For Problems 1–2, find the first four terms in the sequence whose general term is given.

\(a_n = \dfrac{n}{n^2+1}\)

\(b_n = \dfrac{(-1)^{n-1}}{n}\)

For Problems 3–4, find the first five terms in the recursively defined sequence.

\(c_1 = 5;~~c_{n+1}=c_n-3\)

\(d_1=1;~~d_{n+1} = \dfrac{-3}{4}d_n\)

For Problems 5–8,

- Find the first four terms of the sequence.
- Determine equations to define the sequence recursively.

Rick purchased a sailboat for $1800. How much is it worth after \(n\) years if it depreciates in value by 12% each year?

Sally earns $24,000 per year. If she receives a 6% raise each year, what will her salary be after \(n\) years?

To fight off an infection, Garrison receives a 30-milliliter dose of an antibiotic followed by doses of 15-milliliters at regular intervals. Between doses, Garrison’s kidneys body removes 25% of the antibiotic that was present after the previous dose. How much of the antibiotic is present after \(n\) doses?

Opal joined the Weight Losers Club. At the end of the first meeting she weighed 187 pounds, and she lost 2 pounds from one meeting to the next. How much does Opal weigh after \(n\) meetings?

For Problems 9–18, find the indicated term for the sequence.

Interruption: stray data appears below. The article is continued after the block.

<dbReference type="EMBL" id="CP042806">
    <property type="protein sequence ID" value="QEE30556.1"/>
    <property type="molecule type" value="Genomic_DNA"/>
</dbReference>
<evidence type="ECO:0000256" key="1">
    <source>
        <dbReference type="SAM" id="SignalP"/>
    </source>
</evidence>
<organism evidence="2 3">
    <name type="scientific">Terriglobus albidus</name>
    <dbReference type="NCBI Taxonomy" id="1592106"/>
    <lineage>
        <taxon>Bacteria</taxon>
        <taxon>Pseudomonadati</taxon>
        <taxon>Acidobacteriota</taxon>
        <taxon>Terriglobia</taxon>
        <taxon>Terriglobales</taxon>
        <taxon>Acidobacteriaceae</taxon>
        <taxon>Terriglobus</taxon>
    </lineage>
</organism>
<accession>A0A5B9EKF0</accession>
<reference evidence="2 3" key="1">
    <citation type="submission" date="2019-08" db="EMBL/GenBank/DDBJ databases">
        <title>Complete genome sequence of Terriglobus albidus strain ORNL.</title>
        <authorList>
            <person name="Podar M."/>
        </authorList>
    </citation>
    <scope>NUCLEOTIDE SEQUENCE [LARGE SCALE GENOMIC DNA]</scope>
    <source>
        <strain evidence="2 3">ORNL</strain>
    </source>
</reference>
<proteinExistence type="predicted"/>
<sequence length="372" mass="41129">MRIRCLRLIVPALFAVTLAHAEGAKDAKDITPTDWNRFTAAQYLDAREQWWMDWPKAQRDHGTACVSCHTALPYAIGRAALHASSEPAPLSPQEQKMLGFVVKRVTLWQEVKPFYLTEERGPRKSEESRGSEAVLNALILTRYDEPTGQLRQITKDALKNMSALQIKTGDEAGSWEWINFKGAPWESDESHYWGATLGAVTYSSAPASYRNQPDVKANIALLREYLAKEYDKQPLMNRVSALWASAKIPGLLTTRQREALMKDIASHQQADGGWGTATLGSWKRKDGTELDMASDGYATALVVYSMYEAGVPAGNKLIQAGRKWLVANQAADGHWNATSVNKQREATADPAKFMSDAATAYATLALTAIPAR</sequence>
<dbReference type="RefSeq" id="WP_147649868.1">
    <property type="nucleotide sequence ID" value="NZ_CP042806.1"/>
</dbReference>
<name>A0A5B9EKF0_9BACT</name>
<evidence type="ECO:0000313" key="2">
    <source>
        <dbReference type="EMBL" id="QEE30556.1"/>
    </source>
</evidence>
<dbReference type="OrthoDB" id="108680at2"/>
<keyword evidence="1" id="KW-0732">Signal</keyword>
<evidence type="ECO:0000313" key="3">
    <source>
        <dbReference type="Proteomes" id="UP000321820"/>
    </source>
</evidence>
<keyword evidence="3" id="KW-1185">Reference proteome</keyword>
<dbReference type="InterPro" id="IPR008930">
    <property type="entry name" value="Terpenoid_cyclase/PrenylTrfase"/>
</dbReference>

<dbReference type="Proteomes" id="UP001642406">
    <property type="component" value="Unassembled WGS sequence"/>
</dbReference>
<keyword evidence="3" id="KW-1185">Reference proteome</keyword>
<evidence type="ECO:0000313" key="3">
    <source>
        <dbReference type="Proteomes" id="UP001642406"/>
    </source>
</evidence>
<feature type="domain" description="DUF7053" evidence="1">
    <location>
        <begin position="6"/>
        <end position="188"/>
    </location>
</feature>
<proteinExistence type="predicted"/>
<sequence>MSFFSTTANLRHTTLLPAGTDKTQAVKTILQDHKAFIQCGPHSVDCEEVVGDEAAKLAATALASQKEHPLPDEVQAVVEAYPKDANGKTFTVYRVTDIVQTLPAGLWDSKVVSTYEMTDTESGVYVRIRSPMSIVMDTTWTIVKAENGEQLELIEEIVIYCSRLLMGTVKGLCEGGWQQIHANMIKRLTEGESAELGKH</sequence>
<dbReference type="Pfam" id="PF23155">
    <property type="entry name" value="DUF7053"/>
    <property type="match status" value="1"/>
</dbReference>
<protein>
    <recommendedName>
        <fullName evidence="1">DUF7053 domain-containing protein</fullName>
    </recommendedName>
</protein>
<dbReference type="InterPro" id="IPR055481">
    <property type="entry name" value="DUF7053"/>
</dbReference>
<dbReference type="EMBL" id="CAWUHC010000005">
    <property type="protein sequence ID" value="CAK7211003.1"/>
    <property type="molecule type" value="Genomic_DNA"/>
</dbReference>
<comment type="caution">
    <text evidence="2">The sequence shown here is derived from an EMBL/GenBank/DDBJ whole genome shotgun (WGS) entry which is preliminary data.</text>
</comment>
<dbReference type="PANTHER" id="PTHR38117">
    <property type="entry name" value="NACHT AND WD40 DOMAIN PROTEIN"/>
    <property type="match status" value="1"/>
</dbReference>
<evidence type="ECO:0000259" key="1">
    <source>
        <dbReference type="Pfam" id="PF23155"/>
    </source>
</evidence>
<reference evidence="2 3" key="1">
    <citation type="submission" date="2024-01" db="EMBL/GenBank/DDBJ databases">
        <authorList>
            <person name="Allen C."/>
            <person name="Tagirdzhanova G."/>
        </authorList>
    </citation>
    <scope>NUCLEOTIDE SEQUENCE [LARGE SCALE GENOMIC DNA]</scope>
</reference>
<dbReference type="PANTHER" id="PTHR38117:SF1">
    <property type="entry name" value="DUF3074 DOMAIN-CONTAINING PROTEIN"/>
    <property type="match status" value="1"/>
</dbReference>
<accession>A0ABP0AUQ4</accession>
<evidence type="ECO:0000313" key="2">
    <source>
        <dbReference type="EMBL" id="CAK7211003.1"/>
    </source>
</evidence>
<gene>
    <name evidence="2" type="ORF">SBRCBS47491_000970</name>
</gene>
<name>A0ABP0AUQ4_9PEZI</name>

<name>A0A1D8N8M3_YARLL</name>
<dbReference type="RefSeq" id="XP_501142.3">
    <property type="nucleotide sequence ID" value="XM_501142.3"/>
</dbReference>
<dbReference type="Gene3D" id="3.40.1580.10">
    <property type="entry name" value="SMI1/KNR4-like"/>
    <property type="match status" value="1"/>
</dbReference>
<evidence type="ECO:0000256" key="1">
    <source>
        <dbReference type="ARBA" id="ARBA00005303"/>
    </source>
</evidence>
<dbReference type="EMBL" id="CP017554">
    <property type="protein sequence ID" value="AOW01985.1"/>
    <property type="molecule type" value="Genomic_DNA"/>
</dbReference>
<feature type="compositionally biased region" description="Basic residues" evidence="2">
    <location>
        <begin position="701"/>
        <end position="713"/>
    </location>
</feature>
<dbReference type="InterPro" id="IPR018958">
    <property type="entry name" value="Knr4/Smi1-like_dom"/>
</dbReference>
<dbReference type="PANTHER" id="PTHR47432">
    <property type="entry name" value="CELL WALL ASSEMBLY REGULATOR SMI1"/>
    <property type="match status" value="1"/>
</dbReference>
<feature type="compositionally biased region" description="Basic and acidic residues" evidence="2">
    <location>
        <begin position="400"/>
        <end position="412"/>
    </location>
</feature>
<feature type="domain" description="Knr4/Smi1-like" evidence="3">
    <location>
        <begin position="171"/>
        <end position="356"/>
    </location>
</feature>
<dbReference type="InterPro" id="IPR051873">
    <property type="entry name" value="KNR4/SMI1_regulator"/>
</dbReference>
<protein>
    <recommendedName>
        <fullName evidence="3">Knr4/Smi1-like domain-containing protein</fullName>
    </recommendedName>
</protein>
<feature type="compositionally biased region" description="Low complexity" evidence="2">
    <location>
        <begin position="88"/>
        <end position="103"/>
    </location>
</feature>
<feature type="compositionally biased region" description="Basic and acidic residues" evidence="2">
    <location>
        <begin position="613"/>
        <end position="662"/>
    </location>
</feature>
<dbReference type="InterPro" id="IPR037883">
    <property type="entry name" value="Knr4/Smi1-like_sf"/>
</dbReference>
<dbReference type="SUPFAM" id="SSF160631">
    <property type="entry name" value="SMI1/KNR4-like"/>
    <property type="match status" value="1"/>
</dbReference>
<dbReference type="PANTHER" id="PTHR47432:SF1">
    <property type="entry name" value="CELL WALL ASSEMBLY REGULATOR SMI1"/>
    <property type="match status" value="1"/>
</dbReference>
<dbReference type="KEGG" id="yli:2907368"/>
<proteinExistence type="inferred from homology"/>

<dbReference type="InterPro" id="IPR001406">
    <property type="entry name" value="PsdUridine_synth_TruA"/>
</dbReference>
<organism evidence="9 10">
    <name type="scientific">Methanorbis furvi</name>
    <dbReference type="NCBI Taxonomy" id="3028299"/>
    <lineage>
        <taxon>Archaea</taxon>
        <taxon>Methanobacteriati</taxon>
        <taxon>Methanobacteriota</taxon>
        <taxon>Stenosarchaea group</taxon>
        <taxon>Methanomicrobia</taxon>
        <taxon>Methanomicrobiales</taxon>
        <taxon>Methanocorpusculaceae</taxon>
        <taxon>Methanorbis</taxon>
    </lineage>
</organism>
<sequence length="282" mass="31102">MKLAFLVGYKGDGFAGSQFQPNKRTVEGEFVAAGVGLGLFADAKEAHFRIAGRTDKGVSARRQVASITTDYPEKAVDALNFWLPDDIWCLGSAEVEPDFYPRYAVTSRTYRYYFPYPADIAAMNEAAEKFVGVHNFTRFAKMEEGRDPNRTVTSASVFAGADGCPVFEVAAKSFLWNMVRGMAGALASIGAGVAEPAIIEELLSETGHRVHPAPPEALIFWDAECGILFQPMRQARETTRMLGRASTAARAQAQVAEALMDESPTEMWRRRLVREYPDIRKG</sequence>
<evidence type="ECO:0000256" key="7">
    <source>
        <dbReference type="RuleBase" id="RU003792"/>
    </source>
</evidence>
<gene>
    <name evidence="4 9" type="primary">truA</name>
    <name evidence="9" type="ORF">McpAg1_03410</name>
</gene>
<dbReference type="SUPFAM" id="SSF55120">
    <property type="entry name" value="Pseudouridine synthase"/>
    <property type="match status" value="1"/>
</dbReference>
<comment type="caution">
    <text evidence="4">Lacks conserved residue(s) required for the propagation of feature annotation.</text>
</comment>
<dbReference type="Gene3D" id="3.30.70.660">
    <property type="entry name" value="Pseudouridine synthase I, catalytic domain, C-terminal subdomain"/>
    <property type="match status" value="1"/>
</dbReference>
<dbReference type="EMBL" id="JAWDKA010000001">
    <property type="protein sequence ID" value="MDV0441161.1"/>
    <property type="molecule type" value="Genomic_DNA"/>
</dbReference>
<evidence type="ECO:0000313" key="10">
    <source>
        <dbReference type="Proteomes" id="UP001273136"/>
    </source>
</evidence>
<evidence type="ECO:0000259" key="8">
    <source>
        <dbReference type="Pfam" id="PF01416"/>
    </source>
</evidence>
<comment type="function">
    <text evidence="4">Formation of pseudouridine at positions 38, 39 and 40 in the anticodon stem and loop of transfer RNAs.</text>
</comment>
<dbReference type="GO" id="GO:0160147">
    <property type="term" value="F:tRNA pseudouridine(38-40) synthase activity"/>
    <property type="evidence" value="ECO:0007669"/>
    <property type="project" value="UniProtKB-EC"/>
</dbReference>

\(x_n = (-1)^n (n-2)^2;~~x_7\)

\(y_n = \sqrt{n^3 - 2};~~y_3\)

The tenth term in the arithmetic sequence that begins \(~{-4}, 0, \cdots\text{.}\)

The sixth term in the arithmetic sequence that begins \(~x-a,~ x+a, \cdots\text{.}\)

The eighth term in the geometric sequence that begins \(~\dfrac{16}{27}, \dfrac{-8}{9}, \dfrac{2}{3}, \cdots\)

The fifth term in the geometric sequence with third term \(\dfrac{-2}{3}\) and sixth term \(\dfrac{16}{81}.\)

The twenty-third term of the arithmetic sequence \(~{-84}, -74, -64, \cdots\)

The ninth term of the arithmetic sequence \(~\dfrac{-1}{2}, 1, \dfrac{5}{2}, \cdots\)

The first term of an arithmetic sequence is 8 and the twenty-eighth term is 89. Find the twenty-first term.

What term in the arithmetic sequence \(~5, 2, -1, \cdots~\) is \(~{-37}\text{?}\)

For Problems 19–28, identify each sequence as arithmetic, geometric, or neither. If the sequence is arithmetic or geometric, find the next four terms of the sequence and a non-recursive expression for the general term.

\(-1, \dfrac{1}{2}, \dfrac{-1}{4}, \dfrac{1}{8}, \cdots\)

\(12, 9, -3, 1, \cdots\)

\(6, 1, -4, 9, \cdots\)

\(1, -4, 16, -64, \cdots\)

\(-1, 2, -4, 8, \cdots\)

\(\dfrac{2}{3}, \dfrac{1}{2}, \dfrac{3}{8}, \dfrac{9}{32}, \cdots\)

First term \(3, \) common difference \(-4\)

First term \(\dfrac{1}{4}\text{,}\) common difference \(\dfrac{1}{2}\)

First term \(12, \) common ratio \(-4\)